• Can be poor value: if you die or move into care soon after taking out the plan, you will have sold all or part of your home for considerably less than it was worth

  • You may not be able to move: should you decide to move home, not all home reversion plans are ‘portable’. You may also have to ask your provider’s permission if you want someone else, such as a partner or carer, to move into your home

What are the costs of a reverse mortgage? 

When taking out a home reversion plan, you’ll come across a number of costs you’ll need to pay, such as:

  • Application fee: your provider may charge a fee to process the application

  • Valuation fee: a valuation of your property will need to be carried out to assess how much your property is worth and how much cash can be released 

  • Legal fees: to cover fees for a solicitor or conveyancer. It is best to pay for a solicitor appointed by you to check the terms of the lease

  • Buildings insurance: most providers will ask that you have this in place before accepting your application

  • Advice fee: if you have sought independent financial advice

Home reversion companies will also expect you to keep your home in good condition, so it’s best to put some funds aside to help cover any maintenance costs. You will also still need to keep up with your utility bill payments and council tax.

Home reversion plan vs lifetime mortgage

Another form of equity release is a lifetime mortgage, which allows you to borrow money secured against your home. The loan is repaid when you die or move into long-term care and your property is sold. 

There are a number of similarities between lifetime mortgages and home reversion plans:

  • Both allow you to continue living in your home until you die or move into care

  • Both can provide a tax-free lump sum which you can spend how you see fit (although home reversion plans also allow you to take a regular income)

  • Both may affect your entitlement to means-tested benefits

  • Both may reduce the amount you can pass on as inheritance

However, there also are several key differences between the two options: 

  • With a lifetime mortgage you remain the sole owner of your home, whereas with a home reversion plan, you agree to sell some or all of it

  • Depending on the type of lifetime mortgage you choose, you may have to make regular interest payments on your loan, or you can pay the interest when your home is sold. With a home reversion plan, you do not make any regular payments and no interest is charged

  • To qualify for a lifetime mortgage, you will need to be at least 55, whereas home reversion plans have a minimum age of 65

  • With a lifetime mortgage, you can repay your loan early, although you may have to pay an early repayment charge. With home reversion plans, you may be able to buy back the share of your property, but this will be at the full market value

Is a home reversion plan right for you?

Equity release options such as home reversion plans are not suitable for everyone. To work out whether it might be the right choice for you, it’s important to consider whether you would lose your entitlement to benefits such as pension credit and council tax support, and whether your family would receive a significantly reduced inheritance.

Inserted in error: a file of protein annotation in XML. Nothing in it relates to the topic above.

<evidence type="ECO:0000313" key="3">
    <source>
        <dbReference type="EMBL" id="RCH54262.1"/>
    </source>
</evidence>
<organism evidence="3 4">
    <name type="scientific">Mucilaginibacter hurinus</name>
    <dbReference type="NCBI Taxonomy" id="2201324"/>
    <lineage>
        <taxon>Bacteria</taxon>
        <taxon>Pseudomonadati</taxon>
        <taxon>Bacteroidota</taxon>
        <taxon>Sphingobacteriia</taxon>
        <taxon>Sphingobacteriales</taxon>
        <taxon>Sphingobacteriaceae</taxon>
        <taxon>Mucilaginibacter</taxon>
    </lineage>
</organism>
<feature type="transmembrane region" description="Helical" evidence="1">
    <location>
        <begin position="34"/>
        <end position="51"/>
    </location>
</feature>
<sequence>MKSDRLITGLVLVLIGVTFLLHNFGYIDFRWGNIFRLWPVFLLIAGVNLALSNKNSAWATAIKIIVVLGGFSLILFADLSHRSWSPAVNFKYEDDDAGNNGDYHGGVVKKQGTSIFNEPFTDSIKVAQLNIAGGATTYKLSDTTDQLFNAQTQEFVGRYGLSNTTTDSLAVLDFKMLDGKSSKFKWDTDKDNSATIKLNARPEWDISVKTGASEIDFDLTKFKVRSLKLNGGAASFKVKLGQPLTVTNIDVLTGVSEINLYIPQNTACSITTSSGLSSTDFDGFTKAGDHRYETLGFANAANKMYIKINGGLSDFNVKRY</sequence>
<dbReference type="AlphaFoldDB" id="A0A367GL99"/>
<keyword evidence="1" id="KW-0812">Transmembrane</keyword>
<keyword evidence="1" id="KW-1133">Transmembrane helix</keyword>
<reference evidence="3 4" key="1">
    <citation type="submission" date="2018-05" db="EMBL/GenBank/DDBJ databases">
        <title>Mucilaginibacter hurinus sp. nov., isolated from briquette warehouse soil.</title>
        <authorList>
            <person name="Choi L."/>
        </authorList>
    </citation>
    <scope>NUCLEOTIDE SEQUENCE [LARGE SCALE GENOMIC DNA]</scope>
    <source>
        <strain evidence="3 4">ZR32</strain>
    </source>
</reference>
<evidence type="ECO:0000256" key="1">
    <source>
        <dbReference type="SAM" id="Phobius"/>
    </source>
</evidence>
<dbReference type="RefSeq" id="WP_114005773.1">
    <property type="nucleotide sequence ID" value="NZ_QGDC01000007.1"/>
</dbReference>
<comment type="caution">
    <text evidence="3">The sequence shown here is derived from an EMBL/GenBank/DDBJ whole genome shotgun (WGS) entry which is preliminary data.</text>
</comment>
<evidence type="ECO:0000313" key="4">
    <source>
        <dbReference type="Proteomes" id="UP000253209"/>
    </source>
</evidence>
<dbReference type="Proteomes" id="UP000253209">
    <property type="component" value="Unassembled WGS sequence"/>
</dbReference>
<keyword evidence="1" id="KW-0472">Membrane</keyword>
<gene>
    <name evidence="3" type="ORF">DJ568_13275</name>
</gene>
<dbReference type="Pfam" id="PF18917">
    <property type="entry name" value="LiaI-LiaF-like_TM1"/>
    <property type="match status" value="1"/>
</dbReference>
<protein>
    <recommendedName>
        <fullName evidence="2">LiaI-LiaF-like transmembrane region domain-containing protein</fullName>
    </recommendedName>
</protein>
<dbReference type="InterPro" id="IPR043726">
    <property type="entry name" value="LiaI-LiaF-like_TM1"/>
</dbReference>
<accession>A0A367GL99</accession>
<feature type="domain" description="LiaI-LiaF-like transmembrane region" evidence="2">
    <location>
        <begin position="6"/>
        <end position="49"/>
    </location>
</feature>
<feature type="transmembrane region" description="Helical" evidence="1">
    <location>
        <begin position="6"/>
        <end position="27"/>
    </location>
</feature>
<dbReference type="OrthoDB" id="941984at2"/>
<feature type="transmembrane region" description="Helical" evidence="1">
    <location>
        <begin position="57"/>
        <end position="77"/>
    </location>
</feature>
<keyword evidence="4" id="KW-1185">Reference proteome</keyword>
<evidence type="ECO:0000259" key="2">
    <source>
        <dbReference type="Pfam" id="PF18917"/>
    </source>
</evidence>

Make sure you weigh up how much a home reversion scheme would cost you, and always read the small print carefully to ensure you know exactly what you’re agreeing to. It’s also a good idea to speak to an independent financial adviser and consider other options before making your final decision. 

Note that home reversion plans are regulated by the Financial Conduct Authority (FCA) which means companies selling these plans must meet certain standards and follow set complaints procedures. 

Reputable equity release providers will also be a member of the Equity Release Council. This is an industry body that sets certain rules for members to follow.  

What are the alternatives? 

If you are not sure a home reversion plan is right for you and you would prefer to avoid equity release altogether, there are other options to consider:

Downsizing

Downsizing to a smaller, cheaper property can free up funds and still allow you to own your own home. It can be a good option if your children have left home and you feel your existing property is now too big, or if it requires a lot of maintenance or is expensive to run. 

The drawback, however, is that moving home can be expensive as there will be estate agent fees, legal fees, stamp duty and other moving costs to consider.

Borrowing funds

Depending on how much you need, you could consider borrowing through a personal loan or a credit card. Many personal loans offer competitive interest rates and some credit cards allow you to borrow interest-free for a number of months. 

However, it’s important to check you can afford the monthly repayments and have a plan in place to pay off the debt in time. If you’re borrowing on an interest-free credit card, make sure you clear your balance before the 0% deal ends and interest is charged. 


10th October 2020